What is Berjasa’s end game in Tanjung Piai?

“Berjasa has always contested Malay dominated seats and it is contested here to stress on its political ideology — Muslim-Malay centric”

(MMO) – Last week, Barisan Jemaah Islamiah Se-Malaysia (Berjasa) announced it is contesting the November 16 Tanjung Piai by-election in a move that shocked and infuriated ally PAS.

The two Islamist parties are members of a loosely formed coalition dubbed Gagasan Sejahtera, a self-styled “third force” that PAS president Datuk Seri Abdul Hadi Awang said was formed as an “option” to the Pakatan Harapan-Barisan Nasional schism.

But bar PAS, no serious political observer had deemed Gagasan a real political force.

Berjasa, a PAS splinter party formed in 1977 by disgruntled former leaders close to the then ruling coalition Barisan Nasional, had long lost its influence and was revived only recently as a “space-filler” campaigning platform for sympathisers to help PAS in the 14th general election.

The bloc’s third member, Ikatan, a small band of unknown politicians founded by former Umno leader Datuk Seri Abdul Kadir Sheikh Fadzir, is seemingly content with a passive supportive role, which only served to obfuscate the party further.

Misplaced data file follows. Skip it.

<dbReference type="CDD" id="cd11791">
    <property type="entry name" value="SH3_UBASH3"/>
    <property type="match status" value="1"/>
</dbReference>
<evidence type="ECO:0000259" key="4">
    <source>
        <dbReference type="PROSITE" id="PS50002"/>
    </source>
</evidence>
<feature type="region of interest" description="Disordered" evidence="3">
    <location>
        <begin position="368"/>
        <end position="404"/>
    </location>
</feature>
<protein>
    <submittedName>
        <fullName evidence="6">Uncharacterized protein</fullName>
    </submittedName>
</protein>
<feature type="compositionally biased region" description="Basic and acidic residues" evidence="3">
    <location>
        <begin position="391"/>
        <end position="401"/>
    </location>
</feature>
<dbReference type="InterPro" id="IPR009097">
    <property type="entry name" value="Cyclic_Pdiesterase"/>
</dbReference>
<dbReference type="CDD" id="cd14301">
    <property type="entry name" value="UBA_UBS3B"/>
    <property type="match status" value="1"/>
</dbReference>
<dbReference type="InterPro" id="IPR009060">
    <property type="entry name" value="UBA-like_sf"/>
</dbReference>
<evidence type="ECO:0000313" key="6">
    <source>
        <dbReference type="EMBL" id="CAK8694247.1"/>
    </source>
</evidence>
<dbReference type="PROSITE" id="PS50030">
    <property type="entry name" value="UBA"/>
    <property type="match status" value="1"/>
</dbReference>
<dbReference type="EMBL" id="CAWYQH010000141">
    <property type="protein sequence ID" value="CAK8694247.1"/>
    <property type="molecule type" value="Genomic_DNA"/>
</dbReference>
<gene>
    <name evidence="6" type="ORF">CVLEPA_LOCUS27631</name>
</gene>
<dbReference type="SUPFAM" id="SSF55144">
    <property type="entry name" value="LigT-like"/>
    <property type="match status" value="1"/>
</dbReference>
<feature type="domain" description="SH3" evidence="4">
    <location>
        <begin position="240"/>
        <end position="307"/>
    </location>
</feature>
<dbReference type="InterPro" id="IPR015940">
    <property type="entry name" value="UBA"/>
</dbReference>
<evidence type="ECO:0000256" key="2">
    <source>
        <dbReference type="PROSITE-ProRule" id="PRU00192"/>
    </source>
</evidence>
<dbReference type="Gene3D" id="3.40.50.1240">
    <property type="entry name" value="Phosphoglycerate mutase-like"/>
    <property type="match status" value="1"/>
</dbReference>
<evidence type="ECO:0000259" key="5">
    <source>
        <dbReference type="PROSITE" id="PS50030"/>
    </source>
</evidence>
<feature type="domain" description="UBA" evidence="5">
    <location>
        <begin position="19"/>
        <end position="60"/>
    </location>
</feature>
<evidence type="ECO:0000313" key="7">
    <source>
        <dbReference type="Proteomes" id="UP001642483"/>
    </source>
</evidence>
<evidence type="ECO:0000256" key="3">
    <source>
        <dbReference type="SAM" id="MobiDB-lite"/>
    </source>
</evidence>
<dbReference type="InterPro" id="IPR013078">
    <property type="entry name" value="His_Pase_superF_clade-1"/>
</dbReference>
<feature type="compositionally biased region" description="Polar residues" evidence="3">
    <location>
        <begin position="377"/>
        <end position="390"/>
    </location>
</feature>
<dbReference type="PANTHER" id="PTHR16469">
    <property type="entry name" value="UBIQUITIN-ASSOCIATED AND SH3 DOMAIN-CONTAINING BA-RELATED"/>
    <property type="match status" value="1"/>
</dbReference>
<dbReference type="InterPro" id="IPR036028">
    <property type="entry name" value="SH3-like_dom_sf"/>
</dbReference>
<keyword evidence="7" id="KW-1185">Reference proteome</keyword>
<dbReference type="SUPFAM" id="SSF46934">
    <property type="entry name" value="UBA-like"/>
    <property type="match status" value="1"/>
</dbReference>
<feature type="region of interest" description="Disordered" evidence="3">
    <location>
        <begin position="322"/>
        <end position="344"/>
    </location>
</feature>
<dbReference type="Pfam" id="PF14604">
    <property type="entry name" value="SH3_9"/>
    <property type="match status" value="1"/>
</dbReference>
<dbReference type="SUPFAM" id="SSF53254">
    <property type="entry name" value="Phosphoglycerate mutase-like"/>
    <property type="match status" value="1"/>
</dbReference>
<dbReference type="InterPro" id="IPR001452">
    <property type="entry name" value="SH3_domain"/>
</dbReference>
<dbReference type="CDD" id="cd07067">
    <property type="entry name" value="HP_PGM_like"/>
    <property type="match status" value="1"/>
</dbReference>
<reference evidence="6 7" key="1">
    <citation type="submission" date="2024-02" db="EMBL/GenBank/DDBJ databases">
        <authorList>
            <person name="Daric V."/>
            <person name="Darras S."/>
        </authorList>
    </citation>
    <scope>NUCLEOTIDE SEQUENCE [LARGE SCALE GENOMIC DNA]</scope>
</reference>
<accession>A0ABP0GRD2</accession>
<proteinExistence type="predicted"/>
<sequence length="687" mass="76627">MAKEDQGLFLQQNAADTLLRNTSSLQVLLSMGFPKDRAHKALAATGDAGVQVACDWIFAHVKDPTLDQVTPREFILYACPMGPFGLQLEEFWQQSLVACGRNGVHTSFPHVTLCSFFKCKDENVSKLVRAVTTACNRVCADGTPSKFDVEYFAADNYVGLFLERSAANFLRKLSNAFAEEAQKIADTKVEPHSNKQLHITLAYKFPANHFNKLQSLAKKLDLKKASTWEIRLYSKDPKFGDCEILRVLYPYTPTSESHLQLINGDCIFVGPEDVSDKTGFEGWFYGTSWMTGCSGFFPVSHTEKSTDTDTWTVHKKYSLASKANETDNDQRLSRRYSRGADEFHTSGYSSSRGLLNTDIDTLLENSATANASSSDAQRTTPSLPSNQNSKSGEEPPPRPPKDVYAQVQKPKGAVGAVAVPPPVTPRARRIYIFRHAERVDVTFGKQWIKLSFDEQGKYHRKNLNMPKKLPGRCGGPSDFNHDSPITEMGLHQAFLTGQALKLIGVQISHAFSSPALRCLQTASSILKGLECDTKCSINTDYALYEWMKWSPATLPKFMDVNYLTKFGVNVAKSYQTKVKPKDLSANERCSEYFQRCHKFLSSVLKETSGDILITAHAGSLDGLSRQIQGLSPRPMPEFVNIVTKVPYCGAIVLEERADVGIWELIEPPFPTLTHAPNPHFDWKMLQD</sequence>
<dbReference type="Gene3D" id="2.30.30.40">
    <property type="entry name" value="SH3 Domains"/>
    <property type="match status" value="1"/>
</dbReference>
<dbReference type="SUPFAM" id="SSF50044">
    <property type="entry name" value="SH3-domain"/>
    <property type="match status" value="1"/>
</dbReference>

So when Berjasa president Datuk Badhrulhisham Abdul Aziz said the party intends to wrest Tanjung Piai, public attention turned toward the little-known party.

At the risk of collapsing the Gagasan bloc, Berjasa said it would stand against the PAS-BN “consensus” because the latter had betrayed the “aspirations” of Tanjung Piai’s Malay-Muslim voters by fielding a non-Muslim, MCA’s Datuk Seri Wee Jeck Seng.

Badhrulhisham also played down PAS’ claim that it did not seek blessings before contesting the Tanjung Piai by-election.

“It is a small matter and we have a bigger agenda to think about,” he said when met during his campaign rounds at Masjid Parit Selangor in Pontian here on Monday.

Badhrulhisham also expressed his disappointment that PAS and Umno did not discuss with Berjasa that Barisan Nasional (BN) would field an MCA candidate for the Tanjung Piai by-election, even as the two have no formal ties with his party.

The 56-year-old former university professor said it was unfair that there was no consensus on the matter.

“We have also asked PAS to discuss the matter of BN’s candidacy with us but nothing happened. When we contested, they claimed they did not give their blessings and this is unfair.

“It’s this attitude that must be changed as if we have such an ego with another [political] party, we will go nowhere,” said Badhrulhisham.

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